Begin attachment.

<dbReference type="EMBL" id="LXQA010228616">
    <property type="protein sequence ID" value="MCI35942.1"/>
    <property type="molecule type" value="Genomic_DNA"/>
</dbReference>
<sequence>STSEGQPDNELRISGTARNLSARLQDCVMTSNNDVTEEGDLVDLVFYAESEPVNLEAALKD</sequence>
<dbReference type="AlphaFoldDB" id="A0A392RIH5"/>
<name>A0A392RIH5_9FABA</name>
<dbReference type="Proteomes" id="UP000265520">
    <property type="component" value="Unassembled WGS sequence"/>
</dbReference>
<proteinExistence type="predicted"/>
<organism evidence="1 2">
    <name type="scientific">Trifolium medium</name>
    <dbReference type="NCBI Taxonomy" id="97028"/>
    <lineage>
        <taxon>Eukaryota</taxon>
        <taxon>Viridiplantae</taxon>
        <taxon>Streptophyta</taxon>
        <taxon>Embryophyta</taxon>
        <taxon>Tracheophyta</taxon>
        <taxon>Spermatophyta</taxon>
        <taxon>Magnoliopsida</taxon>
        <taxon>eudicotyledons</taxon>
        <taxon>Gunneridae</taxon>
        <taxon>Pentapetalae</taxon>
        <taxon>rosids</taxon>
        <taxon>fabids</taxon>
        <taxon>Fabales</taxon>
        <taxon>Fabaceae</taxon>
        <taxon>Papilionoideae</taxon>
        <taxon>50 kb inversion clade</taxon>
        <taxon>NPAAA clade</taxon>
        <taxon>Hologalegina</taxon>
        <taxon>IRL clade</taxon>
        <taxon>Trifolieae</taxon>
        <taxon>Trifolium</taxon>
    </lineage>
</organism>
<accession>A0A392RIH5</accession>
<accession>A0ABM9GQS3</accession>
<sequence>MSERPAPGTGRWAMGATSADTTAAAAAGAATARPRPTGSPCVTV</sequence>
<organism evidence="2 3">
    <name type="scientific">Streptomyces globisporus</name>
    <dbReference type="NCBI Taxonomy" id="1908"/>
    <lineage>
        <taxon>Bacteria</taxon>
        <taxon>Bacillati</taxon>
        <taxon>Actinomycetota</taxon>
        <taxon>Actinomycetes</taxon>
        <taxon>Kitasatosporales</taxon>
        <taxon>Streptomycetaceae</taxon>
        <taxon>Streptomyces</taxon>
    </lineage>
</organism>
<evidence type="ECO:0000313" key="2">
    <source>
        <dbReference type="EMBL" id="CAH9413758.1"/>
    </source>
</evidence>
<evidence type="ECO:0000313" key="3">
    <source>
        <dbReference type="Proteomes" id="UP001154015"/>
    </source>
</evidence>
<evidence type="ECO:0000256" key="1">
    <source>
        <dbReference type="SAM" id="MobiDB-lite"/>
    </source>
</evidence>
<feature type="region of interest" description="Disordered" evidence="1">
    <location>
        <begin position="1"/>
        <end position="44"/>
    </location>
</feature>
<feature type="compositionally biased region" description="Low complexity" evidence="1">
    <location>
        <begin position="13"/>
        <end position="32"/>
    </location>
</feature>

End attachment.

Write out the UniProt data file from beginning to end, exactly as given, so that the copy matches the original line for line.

<dbReference type="EMBL" id="LXQA010228616">
    <property type="protein sequence ID" value="MCI35942.1"/>
    <property type="molecule type" value="Genomic_DNA"/>
</dbReference>
<sequence>STSEGQPDNELRISGTARNLSARLQDCVMTSNNDVTEEGDLVDLVFYAESEPVNLEAALKD</sequence>
<dbReference type="AlphaFoldDB" id="A0A392RIH5"/>
<name>A0A392RIH5_9FABA</name>
<dbReference type="Proteomes" id="UP000265520">
    <property type="component" value="Unassembled WGS sequence"/>
</dbReference>
<proteinExistence type="predicted"/>
<organism evidence="1 2">
    <name type="scientific">Trifolium medium</name>
    <dbReference type="NCBI Taxonomy" id="97028"/>
    <lineage>
        <taxon>Eukaryota</taxon>
        <taxon>Viridiplantae</taxon>
        <taxon>Streptophyta</taxon>
        <taxon>Embryophyta</taxon>
        <taxon>Tracheophyta</taxon>
        <taxon>Spermatophyta</taxon>
        <taxon>Magnoliopsida</taxon>
        <taxon>eudicotyledons</taxon>
        <taxon>Gunneridae</taxon>
        <taxon>Pentapetalae</taxon>
        <taxon>rosids</taxon>
        <taxon>fabids</taxon>
        <taxon>Fabales</taxon>
        <taxon>Fabaceae</taxon>
        <taxon>Papilionoideae</taxon>
        <taxon>50 kb inversion clade</taxon>
        <taxon>NPAAA clade</taxon>
        <taxon>Hologalegina</taxon>
        <taxon>IRL clade</taxon>
        <taxon>Trifolieae</taxon>
        <taxon>Trifolium</taxon>
    </lineage>
</organism>
<accession>A0A392RIH5</accession>
<accession>A0ABM9GQS3</accession>
<sequence>MSERPAPGTGRWAMGATSADTTAAAAAGAATARPRPTGSPCVTV</sequence>
<organism evidence="2 3">
    <name type="scientific">Streptomyces globisporus</name>
    <dbReference type="NCBI Taxonomy" id="1908"/>
    <lineage>
        <taxon>Bacteria</taxon>
        <taxon>Bacillati</taxon>
        <taxon>Actinomycetota</taxon>
        <taxon>Actinomycetes</taxon>
        <taxon>Kitasatosporales</taxon>
        <taxon>Streptomycetaceae</taxon>
        <taxon>Streptomyces</taxon>
    </lineage>
</organism>
<evidence type="ECO:0000313" key="2">
    <source>
        <dbReference type="EMBL" id="CAH9413758.1"/>
    </source>
</evidence>
<evidence type="ECO:0000313" key="3">
    <source>
        <dbReference type="Proteomes" id="UP001154015"/>
    </source>
</evidence>
<evidence type="ECO:0000256" key="1">
    <source>
        <dbReference type="SAM" id="MobiDB-lite"/>
    </source>
</evidence>
<feature type="region of interest" description="Disordered" evidence="1">
    <location>
        <begin position="1"/>
        <end position="44"/>
    </location>
</feature>
<feature type="compositionally biased region" description="Low complexity" evidence="1">
    <location>
        <begin position="13"/>
        <end position="32"/>
    </location>
</feature>